The Backgrounder to the Province’s Release stresses: “Major amendments to impaired driving sections of the Motor Vehicle Act (MVA) will ensure impaired drivers caught in BC face instant loss of their driving privileges (90 days) and impoundment of their vehicles (30 days).” There are other corollary mandatory requirements, i.e. completing the Responsible Driver Program and installing an ignition interlock device which must be utilized for a minimum of one year. Both these programs are costly. They are without exceptions for hardship or otherwise. In addition, the financial penalties are substantial. For example, a driver with no relevant history failing a breath sample at roadside or refusing to provide a sample will face minimum fines and fees of approximately $4060.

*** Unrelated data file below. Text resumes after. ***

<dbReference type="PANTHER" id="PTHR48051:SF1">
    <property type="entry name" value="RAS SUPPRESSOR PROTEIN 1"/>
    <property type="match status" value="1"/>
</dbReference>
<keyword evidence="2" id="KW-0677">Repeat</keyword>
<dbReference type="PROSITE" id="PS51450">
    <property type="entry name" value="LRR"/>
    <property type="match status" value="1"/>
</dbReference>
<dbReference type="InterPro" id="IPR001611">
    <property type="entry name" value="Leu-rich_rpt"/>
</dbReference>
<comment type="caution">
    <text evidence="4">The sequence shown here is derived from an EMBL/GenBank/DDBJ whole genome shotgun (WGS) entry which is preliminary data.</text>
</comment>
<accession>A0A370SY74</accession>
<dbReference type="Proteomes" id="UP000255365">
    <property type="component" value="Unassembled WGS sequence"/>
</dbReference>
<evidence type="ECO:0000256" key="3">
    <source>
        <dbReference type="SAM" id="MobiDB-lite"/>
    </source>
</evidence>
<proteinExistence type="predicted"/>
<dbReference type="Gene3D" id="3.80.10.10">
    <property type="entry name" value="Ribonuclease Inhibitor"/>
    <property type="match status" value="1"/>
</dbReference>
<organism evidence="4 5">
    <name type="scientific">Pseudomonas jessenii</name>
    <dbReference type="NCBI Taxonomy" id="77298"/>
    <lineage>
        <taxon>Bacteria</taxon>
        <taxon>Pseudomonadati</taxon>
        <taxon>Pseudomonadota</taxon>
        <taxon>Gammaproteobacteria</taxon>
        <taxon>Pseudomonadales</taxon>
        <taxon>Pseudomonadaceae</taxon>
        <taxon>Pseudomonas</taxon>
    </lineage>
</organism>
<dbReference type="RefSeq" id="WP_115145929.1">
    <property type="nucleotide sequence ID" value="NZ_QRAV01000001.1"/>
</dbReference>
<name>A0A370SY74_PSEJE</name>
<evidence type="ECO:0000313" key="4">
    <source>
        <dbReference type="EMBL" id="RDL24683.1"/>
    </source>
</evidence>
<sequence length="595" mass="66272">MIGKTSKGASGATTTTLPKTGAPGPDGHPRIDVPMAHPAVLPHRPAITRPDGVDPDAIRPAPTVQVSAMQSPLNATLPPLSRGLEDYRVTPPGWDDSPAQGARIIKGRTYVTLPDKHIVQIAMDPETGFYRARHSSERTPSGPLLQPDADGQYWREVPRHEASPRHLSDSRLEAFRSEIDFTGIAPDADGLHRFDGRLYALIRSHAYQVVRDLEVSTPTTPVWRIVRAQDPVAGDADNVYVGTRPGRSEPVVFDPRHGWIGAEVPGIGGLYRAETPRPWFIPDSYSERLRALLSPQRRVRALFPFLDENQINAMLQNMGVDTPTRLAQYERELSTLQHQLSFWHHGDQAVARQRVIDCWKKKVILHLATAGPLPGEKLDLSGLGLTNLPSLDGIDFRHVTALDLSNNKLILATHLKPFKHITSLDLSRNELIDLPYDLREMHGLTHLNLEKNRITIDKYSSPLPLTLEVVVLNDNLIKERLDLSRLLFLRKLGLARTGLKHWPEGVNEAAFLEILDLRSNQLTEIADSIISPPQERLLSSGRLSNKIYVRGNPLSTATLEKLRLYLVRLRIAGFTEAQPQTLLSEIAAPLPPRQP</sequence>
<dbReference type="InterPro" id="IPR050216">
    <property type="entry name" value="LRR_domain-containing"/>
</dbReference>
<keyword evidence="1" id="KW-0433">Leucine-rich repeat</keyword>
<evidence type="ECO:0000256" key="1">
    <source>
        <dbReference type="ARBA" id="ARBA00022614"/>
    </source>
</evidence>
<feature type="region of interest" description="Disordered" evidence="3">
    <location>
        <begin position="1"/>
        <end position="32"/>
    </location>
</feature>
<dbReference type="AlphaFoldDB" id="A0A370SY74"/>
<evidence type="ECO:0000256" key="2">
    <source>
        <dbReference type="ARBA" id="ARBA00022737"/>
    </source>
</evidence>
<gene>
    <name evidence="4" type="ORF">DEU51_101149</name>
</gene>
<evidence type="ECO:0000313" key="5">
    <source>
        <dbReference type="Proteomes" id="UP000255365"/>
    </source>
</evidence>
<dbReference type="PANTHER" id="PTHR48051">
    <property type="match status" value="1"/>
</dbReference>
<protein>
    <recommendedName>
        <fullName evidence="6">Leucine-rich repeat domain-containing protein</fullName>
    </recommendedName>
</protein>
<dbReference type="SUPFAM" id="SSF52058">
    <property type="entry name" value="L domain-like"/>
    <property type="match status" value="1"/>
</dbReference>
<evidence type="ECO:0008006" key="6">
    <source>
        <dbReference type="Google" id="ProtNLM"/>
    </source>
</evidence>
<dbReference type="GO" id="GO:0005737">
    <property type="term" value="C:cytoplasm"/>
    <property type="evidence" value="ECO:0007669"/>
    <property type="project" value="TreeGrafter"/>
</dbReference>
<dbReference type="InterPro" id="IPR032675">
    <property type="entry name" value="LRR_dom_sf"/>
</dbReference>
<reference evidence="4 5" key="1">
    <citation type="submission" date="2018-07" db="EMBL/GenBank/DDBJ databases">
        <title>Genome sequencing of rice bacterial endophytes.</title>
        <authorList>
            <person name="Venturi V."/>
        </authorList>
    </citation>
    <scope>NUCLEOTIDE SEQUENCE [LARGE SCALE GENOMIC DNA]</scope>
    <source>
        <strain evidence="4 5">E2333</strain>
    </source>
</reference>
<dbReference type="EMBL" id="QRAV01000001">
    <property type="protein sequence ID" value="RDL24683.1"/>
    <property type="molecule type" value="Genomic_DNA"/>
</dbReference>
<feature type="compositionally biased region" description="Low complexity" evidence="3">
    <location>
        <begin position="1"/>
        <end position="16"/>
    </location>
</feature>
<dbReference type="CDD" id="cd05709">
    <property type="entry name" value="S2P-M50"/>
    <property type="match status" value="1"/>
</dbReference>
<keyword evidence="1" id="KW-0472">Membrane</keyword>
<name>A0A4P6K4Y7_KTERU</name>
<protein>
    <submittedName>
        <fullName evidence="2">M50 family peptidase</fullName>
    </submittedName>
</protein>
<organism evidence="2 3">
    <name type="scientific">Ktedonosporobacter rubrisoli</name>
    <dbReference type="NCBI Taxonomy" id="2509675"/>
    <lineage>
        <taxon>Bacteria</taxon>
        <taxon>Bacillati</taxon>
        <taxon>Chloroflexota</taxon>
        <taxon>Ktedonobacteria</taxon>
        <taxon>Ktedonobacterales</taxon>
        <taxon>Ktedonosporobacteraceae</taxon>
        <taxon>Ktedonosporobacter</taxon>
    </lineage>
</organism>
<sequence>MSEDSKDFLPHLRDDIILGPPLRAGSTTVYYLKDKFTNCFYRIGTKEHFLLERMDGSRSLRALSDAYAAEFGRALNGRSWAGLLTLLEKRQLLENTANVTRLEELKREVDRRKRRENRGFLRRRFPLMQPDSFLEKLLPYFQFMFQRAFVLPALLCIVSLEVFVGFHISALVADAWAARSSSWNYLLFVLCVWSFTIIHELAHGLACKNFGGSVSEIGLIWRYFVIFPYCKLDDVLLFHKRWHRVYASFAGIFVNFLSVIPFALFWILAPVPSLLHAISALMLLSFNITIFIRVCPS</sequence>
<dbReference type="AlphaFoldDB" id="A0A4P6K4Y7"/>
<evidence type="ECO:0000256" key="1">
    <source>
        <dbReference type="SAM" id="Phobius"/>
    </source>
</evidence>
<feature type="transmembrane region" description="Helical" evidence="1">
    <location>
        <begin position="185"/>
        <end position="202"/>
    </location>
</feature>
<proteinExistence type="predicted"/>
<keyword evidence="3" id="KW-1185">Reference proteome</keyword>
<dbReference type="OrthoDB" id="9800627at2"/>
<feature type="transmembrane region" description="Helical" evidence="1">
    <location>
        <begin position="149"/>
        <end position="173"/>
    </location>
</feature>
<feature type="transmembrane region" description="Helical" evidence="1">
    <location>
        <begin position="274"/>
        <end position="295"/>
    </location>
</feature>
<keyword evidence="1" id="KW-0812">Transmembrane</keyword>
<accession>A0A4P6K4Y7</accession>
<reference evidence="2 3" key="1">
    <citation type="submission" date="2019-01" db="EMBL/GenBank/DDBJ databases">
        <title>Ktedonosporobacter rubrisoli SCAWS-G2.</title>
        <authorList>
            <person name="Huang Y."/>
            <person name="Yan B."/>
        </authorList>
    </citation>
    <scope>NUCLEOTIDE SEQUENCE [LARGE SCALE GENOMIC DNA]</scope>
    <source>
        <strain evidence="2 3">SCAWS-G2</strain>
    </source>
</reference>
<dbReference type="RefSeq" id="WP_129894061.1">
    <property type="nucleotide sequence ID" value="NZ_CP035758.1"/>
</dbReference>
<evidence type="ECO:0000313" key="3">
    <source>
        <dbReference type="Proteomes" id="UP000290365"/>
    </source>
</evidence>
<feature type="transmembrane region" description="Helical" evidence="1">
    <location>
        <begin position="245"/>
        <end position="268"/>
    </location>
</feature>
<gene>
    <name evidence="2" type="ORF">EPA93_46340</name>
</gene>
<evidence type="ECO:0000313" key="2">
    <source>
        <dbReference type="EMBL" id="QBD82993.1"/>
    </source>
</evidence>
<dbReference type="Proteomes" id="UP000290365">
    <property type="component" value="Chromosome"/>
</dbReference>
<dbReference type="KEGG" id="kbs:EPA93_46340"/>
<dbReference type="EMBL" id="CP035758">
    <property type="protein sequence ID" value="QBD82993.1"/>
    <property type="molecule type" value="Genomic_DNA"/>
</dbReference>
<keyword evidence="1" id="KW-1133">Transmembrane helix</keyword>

The Release does add that failing or refusing drivers may also face criminal charges.
What the Release does not say is that there is every indication that criminal charges will only be laid in particularly aggravated circumstances (such as an accident or where there is a prior related conviction) which going forward will be increasingly rare. The effect of this is that the overwhelming majority of drivers, tested under the new regime, will have no meaningful recourse to challenge what the police say took place at the roadside. The peace officer will record the reading of the Approved Screening Device (ASD) or alternatively will document the alleged refusal and then “the curtain drops.”